“[Retailers] have moved away from getting indiscriminate traffic to their website,” said Jason Goldberg, chief commerce officer for Publicis.
Now, he says retailers are more interested in using in-store signage or training their associates to promote specific omnichannel features to customers when they’re checking out. That way, e-commerce and physical retail teams aren’t just trying to cannibalize the other’s sales.
It also gives retailers another way to highlight shareholders that their physical stores still have value.
“We view [the Old Navy website] as an integral part of the overall brand experience, including the store experience,” Blair Dunn, svp and gm of Old Navy’s online division said in an email. “It’s important that our digital experience keep pace with our store experience, and vice-versa.”
Bill Duffy, an associate director at Gartner L2, notes that promoting what services they offer in stores is particularly crucial to retailers as they continue to offer a greater variety of delivery and pickup options.
“The big challenge is that retail is really scattered in terms of what [services] retailers are offering, and what customers even know they offer,” Duffy said. “Some retailers have same-day fulfillment, while some retailers still don’t even allow customers to return online purchases in-store. So we think communication is key both online as well as in-store.”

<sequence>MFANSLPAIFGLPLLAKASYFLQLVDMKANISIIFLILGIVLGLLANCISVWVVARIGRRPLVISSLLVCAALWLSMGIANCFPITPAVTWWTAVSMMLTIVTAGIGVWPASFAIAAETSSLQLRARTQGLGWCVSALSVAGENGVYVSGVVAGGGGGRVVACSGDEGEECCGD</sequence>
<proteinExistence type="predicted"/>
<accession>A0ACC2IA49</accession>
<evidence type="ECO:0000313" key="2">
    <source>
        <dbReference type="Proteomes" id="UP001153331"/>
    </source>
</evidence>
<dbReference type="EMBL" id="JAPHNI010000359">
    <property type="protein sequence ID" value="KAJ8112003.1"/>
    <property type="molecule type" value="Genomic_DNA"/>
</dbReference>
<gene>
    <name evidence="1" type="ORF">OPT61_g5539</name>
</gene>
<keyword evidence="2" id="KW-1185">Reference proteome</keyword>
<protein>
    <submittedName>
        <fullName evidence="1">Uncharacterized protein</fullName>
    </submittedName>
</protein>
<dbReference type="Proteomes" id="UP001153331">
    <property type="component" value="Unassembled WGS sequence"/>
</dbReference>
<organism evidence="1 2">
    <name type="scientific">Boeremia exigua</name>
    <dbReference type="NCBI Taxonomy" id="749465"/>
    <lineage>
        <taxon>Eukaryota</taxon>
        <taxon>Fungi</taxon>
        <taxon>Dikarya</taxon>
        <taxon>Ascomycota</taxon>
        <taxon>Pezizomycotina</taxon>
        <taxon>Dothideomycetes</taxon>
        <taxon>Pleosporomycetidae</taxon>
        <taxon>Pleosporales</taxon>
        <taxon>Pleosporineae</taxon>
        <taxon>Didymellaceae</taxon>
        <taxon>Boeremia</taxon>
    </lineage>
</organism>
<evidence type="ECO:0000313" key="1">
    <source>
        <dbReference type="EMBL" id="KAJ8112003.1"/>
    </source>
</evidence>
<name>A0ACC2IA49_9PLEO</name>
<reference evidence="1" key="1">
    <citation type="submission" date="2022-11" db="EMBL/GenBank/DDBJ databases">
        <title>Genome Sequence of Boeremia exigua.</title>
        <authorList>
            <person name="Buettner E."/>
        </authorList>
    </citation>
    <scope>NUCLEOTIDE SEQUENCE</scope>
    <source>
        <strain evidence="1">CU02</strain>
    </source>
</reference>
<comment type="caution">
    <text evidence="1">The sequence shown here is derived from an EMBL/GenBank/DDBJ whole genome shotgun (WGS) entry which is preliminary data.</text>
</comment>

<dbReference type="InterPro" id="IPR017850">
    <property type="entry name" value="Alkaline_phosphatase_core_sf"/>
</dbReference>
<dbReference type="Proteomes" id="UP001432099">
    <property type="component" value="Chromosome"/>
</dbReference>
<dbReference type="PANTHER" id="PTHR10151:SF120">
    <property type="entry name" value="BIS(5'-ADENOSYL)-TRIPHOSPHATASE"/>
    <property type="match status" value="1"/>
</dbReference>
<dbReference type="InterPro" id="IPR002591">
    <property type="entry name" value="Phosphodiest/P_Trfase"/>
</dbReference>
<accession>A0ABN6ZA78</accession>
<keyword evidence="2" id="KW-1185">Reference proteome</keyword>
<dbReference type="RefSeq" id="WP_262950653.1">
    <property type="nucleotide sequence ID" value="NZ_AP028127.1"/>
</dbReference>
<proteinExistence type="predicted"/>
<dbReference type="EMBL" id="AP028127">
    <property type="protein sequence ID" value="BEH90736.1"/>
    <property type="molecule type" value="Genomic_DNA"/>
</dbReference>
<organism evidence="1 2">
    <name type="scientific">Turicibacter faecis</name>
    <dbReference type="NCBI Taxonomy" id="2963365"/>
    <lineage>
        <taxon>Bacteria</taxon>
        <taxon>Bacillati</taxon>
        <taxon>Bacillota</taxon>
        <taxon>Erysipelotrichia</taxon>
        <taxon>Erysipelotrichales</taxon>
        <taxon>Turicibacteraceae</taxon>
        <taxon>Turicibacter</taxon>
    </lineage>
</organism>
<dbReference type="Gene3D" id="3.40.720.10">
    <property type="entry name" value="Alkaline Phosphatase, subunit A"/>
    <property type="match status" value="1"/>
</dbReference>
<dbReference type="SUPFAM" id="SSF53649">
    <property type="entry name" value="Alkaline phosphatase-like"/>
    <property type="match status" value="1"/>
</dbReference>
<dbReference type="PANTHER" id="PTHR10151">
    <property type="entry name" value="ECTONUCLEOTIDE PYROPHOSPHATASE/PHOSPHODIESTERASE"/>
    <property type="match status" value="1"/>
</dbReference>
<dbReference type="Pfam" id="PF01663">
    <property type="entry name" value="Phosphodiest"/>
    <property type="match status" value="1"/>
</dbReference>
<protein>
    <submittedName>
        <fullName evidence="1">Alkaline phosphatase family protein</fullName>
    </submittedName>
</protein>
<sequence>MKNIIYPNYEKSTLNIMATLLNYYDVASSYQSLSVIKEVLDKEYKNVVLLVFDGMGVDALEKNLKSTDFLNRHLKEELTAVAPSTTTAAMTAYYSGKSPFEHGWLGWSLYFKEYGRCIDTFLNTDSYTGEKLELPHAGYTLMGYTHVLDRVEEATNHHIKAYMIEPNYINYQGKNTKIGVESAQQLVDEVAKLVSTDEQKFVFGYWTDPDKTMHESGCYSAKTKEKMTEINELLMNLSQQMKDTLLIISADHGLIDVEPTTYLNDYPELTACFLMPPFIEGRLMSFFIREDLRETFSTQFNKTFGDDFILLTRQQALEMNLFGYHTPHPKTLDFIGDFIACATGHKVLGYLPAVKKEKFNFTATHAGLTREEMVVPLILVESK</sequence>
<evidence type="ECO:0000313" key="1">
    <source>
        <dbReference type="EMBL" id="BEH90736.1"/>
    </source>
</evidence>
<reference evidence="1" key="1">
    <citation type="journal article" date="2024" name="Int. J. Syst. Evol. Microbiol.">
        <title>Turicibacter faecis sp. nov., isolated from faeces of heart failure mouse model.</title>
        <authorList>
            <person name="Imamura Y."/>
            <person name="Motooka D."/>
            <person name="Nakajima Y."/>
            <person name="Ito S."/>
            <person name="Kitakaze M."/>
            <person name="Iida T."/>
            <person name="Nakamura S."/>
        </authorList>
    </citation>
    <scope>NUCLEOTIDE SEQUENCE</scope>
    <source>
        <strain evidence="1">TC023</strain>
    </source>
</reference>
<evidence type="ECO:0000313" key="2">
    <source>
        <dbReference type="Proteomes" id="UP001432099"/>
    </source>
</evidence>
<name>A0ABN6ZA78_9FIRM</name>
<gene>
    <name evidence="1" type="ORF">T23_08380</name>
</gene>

Subscribe to the Digiday Retail Briefing: An email with news, quotes and stats covering the modernization of retail and e-commerce, delivered three times per week.
The open programmatic market is in a tough spot
There’s a ballooning number of publisher-initiated programmatic auctions being pushed through a shrinking ad tech pipe.
Governments around the world are changing their policies to support esports
Governments' interest in esports is encouraging, but despite this groundswell of policy-level support, not all countries are equally enthusiastic about the space.
Can Snap make it as an AR company?
The real question Snap faces is whether adding AR elements to its platform will help it continue growing in the face of competition and uncertainty.
SponsoredHow ad tech is tackling waste by optimizing supply chains
Sponsored by Bidtellect The programmatic and digital advertising industry is well aware of the inefficiencies in buying and selling — from auction duplication and volume bias to multi-integrations and reselling — but how did it get this out of control? How can we fix it? A redundant, multiple-step process to ad delivery has become the norm, […]
How NFTs could evolve for brands — now that marketers know what they actually are
NFTs are finally growing out of crypto novelty into next-gen loyalty tools. Tyler Moebius, founder and CEO of SmartMedia Technologies, explains where else they can go.
Why digital clutter is driving brands to rethink the value of newspapers advertising
GE, Equinox, Take 5 Oil and agency TBWA New York are among those investing in newspaper ads to generate social media buzz in an ever-more cluttered digital environment.